Pic thanks Marcus Pink via Creative Commons

Though come to think of it, of course I had the wrong jacket. In German cold you don’t need a jacket, you need an anorak. You don’t just need clothing for that kind of cold, you need a solution.

And it seemed especially cold when I walked the kilometer to Gymnasium every morning in my wrong jacket. By the time I got there I was freezing. I was so cold, I’m certain several of my relatives were cold as well.

I would get to school and walk up the steps into my first period philosophy class and be greeted by the warmest, snuggliest heat I had ever felt. The warmth of a room that has been heated all night while no one was in it, as if it were just waiting for me.

“Drew,” the room was saying, “I understand your suffering.”

And I would get more than just warm. I would get relief. The world was going to be OK.

That is, until Thilo walked into that room. Thilo is pretty much the German version of Chad and everyone suffers when Chad or Thilo is around. They are popular, the Thilos and Chads. But they are so often misguided.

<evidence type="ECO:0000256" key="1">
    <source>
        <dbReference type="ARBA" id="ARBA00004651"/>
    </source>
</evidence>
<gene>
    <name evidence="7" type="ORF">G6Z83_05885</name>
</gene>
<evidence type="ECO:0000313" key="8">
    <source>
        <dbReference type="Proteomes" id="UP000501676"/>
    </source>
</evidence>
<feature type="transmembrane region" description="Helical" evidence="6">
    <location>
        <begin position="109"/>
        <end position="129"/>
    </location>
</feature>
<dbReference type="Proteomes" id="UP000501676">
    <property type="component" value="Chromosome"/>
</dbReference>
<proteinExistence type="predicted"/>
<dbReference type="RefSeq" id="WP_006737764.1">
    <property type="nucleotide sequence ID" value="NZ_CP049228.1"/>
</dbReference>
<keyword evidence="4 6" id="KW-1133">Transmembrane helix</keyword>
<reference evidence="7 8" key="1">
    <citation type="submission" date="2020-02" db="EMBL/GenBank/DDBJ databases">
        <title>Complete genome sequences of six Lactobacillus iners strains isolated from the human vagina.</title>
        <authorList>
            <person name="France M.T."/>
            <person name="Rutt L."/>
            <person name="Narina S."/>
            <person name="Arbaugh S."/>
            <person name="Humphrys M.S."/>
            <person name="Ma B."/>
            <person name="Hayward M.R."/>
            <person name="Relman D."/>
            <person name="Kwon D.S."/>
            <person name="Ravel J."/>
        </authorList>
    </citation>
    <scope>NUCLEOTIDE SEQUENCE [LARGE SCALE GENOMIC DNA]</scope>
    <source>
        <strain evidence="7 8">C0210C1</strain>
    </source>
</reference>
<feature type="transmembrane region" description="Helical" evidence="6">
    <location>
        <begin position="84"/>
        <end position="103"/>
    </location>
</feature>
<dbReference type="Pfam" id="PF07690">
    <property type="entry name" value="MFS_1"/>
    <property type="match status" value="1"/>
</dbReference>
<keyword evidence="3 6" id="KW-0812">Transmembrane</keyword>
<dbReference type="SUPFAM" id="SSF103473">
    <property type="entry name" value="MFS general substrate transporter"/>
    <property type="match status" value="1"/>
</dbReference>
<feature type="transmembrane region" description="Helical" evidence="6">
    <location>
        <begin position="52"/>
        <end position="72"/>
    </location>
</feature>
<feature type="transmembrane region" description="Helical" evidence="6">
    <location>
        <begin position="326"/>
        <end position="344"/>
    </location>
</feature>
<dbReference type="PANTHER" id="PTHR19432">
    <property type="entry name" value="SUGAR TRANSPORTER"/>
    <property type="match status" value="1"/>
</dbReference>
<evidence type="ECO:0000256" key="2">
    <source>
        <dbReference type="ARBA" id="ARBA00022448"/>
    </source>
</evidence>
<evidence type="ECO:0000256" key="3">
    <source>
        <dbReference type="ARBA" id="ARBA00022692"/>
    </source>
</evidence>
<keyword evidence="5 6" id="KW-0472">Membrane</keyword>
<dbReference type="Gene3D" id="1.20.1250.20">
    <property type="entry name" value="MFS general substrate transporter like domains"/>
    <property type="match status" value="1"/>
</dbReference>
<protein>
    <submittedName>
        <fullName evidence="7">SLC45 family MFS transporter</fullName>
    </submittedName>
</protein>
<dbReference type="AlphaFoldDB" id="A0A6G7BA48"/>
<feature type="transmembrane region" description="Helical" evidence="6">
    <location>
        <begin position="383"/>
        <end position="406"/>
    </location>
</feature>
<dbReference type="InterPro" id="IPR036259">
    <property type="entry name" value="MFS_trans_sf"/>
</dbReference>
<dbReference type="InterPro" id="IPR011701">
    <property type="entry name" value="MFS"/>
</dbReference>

Thilo never felt welcomed by that warm room. Thilo felt offended.

Meine Fresse (My goodness),” he would announce. “Hier ist eine Luft drin! (The air in here!).“

And with that he would throw every window in the room open. Other students would file in and no one seemed happy until the temperature of the room matched that of Little Siberia outside. Apparently only then was the air repaired. They would close the windows and I would once again freeze. As would my relatives.

Perfect learning temperature.

Germans seem to often get angry at warm air. They resolve the situation through something called Stossluften (freeze everyone in the room). It involves exchanging all of the warm air for freezing air. Apparently freezing air that heats slowly while you are in it is no longer offensive.

I don’t exactly understand the science.

I’ve encountered this in my kids’ schools, offices where I’ve worked and even from maids in hotel rooms but, oddly, never in a smoke-filled bar. No, that air is not offensive, just carcinogenic. A German once told me warm air lacks oxygen and cannot sustain life. You know, like Mars. Even in rooms that have been empty for 12 hours.

Again, I’m unclear of the science.

January is almost over. Stay warm.